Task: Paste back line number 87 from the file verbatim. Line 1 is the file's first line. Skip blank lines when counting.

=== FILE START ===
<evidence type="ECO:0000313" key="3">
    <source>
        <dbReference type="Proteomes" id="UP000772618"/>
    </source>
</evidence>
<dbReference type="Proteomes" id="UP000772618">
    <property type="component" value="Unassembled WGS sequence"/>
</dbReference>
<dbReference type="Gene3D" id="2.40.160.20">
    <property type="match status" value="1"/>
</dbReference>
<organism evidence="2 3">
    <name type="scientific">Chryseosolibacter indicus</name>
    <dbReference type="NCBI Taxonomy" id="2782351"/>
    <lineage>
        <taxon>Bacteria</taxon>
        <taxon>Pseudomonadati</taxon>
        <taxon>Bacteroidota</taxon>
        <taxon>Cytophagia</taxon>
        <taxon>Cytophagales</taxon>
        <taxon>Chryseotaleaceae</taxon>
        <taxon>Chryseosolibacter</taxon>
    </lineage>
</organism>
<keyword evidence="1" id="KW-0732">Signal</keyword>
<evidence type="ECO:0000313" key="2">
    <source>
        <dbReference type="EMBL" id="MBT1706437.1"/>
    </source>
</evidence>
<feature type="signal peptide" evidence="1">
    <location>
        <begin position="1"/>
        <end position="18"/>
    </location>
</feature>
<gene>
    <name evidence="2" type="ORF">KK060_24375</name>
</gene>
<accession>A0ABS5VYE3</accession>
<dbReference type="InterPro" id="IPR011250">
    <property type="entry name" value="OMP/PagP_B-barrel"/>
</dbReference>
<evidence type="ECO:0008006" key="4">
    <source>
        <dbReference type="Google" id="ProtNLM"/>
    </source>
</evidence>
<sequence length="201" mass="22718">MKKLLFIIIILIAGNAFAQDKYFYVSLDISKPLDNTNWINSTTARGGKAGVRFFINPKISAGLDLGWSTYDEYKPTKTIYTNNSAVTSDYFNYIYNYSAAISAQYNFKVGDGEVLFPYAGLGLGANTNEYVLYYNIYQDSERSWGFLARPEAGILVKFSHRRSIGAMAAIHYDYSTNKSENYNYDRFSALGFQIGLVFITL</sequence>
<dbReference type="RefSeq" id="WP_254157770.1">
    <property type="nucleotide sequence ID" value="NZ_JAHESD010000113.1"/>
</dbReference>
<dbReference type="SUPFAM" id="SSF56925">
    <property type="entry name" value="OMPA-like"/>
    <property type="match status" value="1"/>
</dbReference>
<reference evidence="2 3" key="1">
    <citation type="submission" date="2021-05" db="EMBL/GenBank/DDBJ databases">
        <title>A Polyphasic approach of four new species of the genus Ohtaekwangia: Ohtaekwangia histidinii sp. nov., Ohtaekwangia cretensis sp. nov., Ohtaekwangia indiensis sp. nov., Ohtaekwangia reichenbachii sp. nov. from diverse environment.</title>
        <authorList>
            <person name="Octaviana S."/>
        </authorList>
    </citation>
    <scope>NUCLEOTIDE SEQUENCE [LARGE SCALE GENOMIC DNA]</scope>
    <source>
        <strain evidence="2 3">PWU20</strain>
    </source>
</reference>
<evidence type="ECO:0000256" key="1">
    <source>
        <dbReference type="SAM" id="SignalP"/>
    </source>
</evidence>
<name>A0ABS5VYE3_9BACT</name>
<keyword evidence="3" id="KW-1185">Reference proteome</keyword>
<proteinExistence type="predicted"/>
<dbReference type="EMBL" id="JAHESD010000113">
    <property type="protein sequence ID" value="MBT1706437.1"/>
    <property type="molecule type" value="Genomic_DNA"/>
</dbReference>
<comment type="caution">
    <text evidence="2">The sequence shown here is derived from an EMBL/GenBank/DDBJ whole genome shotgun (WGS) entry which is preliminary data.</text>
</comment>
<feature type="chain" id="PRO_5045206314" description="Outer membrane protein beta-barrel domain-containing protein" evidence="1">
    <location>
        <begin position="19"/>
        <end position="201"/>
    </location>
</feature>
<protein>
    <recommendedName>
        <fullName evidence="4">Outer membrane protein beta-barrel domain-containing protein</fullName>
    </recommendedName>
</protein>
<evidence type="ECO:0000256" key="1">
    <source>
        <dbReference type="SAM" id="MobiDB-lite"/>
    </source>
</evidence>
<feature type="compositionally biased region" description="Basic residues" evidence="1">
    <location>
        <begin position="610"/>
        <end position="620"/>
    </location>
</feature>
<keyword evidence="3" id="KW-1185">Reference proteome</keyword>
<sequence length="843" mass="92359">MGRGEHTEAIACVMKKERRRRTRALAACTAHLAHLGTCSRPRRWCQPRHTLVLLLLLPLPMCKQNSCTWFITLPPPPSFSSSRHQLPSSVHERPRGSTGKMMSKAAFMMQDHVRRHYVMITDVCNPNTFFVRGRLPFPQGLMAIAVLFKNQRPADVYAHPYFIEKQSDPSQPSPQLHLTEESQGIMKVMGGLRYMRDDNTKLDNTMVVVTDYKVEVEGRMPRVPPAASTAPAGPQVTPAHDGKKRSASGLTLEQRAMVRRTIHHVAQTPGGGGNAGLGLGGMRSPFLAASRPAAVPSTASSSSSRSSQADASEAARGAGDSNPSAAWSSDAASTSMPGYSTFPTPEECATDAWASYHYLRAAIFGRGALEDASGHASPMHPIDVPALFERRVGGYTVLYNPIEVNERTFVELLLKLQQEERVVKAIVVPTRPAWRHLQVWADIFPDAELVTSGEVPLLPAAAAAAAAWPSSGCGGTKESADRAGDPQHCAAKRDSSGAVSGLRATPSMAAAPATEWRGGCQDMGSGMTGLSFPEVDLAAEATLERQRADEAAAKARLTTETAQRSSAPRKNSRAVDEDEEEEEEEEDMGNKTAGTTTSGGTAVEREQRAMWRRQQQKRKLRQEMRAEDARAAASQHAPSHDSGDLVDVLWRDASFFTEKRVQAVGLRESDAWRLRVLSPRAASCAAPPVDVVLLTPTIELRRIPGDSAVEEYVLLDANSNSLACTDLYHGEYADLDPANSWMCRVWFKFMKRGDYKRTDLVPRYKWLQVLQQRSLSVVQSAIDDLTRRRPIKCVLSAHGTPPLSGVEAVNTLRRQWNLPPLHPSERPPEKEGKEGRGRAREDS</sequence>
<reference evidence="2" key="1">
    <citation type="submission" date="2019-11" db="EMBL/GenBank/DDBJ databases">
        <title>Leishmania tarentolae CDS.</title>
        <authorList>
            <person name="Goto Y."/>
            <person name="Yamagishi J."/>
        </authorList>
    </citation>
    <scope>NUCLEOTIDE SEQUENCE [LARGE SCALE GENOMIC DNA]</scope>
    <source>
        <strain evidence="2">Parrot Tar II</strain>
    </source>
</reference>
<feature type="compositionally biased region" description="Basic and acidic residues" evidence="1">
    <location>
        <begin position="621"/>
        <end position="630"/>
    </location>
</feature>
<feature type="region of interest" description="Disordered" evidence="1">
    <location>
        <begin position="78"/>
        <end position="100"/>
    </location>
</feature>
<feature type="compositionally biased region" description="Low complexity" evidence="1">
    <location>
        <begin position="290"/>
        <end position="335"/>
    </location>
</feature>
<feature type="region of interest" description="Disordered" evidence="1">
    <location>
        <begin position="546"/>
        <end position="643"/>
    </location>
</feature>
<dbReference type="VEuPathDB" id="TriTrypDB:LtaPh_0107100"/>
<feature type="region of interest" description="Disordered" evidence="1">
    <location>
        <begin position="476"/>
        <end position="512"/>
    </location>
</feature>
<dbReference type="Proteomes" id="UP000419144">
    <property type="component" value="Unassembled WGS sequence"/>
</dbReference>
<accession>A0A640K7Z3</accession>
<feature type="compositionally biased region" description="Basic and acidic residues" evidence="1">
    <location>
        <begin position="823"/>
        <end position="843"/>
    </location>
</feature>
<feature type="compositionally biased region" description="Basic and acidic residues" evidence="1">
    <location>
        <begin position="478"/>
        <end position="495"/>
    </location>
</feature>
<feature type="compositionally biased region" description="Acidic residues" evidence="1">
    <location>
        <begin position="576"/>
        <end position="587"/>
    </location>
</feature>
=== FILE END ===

        <end position="201"/>